San Diego, CA – Children should visit an orthodontist by the age of seven. This is because many orthodontic issues can be monitored, allowing the orthodontist to begin treatment at precisely the correct time to have the most impact.
During the course of your child’s orthodontic treatment, you’ll probably hear the names of several different types of orthodontic appliances. Dr. Santiago Surillo, a San Diego pediatric dentist and orthodontist, explains some of the most common.
Braces are the most common orthodontic appliance and what people generally associate with orthodontic treatment. Braces guide teeth to their proper locations, ensuring a healthy bite. But today’s braces come in a variety of forms. Traditional metal braces are still the most common, but there are also clear and ceramic options, self-ligating and lingual braces, as well as clear aligners.
Retainers are a crucial part of the orthodontic process. When your braces come off, the teeth will be in their new locations, but they won’t stay the way without a retainer. The tissues and ligaments of your mouth are elastic, so without something to hold the teeth in their new locations, they’ll have tendency to shift back to their previous locations. Retainers ensure the teeth will stay in their newly aligned spots. Patients will need to wear their retainers as explained by their orthodontists.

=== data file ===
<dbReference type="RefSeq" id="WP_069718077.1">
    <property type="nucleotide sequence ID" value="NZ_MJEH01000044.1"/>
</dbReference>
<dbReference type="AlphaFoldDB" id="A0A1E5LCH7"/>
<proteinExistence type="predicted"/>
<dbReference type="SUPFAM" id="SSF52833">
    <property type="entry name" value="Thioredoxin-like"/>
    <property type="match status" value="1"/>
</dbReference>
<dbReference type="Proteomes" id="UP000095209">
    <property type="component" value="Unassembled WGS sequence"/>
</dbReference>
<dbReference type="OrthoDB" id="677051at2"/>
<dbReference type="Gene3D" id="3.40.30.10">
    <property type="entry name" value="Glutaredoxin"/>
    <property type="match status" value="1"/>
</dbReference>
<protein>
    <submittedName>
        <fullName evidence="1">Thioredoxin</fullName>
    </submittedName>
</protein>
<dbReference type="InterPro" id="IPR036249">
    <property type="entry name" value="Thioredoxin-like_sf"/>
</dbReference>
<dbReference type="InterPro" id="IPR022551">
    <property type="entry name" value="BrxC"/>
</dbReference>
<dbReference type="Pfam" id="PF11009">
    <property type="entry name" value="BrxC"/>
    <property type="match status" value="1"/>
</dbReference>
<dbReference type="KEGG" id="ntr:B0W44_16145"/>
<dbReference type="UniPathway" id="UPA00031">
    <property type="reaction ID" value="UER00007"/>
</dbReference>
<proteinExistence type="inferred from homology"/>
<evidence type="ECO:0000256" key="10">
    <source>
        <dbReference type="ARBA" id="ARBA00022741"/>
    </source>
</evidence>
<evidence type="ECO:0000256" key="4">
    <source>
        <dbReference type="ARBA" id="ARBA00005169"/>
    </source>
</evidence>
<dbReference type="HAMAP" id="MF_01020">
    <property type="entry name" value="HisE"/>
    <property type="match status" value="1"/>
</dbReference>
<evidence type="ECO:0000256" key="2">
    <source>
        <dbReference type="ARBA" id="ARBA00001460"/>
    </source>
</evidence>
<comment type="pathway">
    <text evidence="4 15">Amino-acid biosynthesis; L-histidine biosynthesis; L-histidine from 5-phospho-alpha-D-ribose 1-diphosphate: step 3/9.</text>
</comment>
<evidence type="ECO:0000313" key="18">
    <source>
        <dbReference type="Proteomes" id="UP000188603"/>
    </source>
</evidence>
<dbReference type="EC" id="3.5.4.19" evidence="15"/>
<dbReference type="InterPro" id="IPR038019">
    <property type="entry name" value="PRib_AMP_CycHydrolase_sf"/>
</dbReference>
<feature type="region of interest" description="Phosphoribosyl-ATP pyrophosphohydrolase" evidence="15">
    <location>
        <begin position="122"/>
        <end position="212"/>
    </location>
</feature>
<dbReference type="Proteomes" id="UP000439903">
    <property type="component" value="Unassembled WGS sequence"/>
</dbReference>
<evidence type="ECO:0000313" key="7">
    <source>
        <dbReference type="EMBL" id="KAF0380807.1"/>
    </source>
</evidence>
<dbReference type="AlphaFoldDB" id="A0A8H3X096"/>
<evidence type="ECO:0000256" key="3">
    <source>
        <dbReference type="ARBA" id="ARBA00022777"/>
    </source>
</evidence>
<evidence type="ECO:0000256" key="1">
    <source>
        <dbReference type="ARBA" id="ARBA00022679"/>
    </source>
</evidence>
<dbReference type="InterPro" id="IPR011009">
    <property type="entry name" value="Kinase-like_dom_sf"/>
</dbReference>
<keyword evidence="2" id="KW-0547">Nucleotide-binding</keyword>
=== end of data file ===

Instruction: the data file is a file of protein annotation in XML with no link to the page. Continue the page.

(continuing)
Rubber bands are used with braces to apply extra force to allow the teeth to move to their desired positions. The will connect from a bracket on a top tooth to a bracket on a bottom tooth.
Headgear is used in conjunction with braces, connecting to the back of the braces. Headgear allows for additional force to be used that will guide the teeth and jaws. Headgear is usually temporary, and worn at night.
Temporary Anchorage Devices (TADs)
TADs are mini screws that are used to provide a fixed point to which pressure can be applied to move teeth. The TADs are placed directly in the bone of the mouth, and allow for more predictable tooth movement.
Palatal expanders are a commonly used orthodontic appliance, designed to expand a patient’s dental arch to allow adequate room for the permanent teeth to erupt. Patients will turn the expander to activate it, and each turn will gradually widen the arch until it has reached its desired expansion.
An Herbst appliance can be used to correct an overbite by helping the lower jaw catch up in growth. The Herbst appliance is attached to the back molars on the upper and lower jaws by cementing bands in place. It will then work to prevent the lower jaw from moving backward.
Space maintainers ensure that teeth cannot drift to a space left open by a tooth that was lost too early. The fixed appliance is anchored to the molars with a bar that extends from one side of the arch to the other along the inside of the mouth.
“We have a variety of appliances available to ensure our patients finish treatment with the best, and healthiest functioning, smile possible,” says Dr. Surillo. “When patients visit our office after their seventh birthdays, we can monitor their growth and determine if and when treatment is needed, and what will be the most ideal plan.”
To schedule a consultation to learn more about orthodontic appliances, call Dr. Surillo today at 619-461-6166.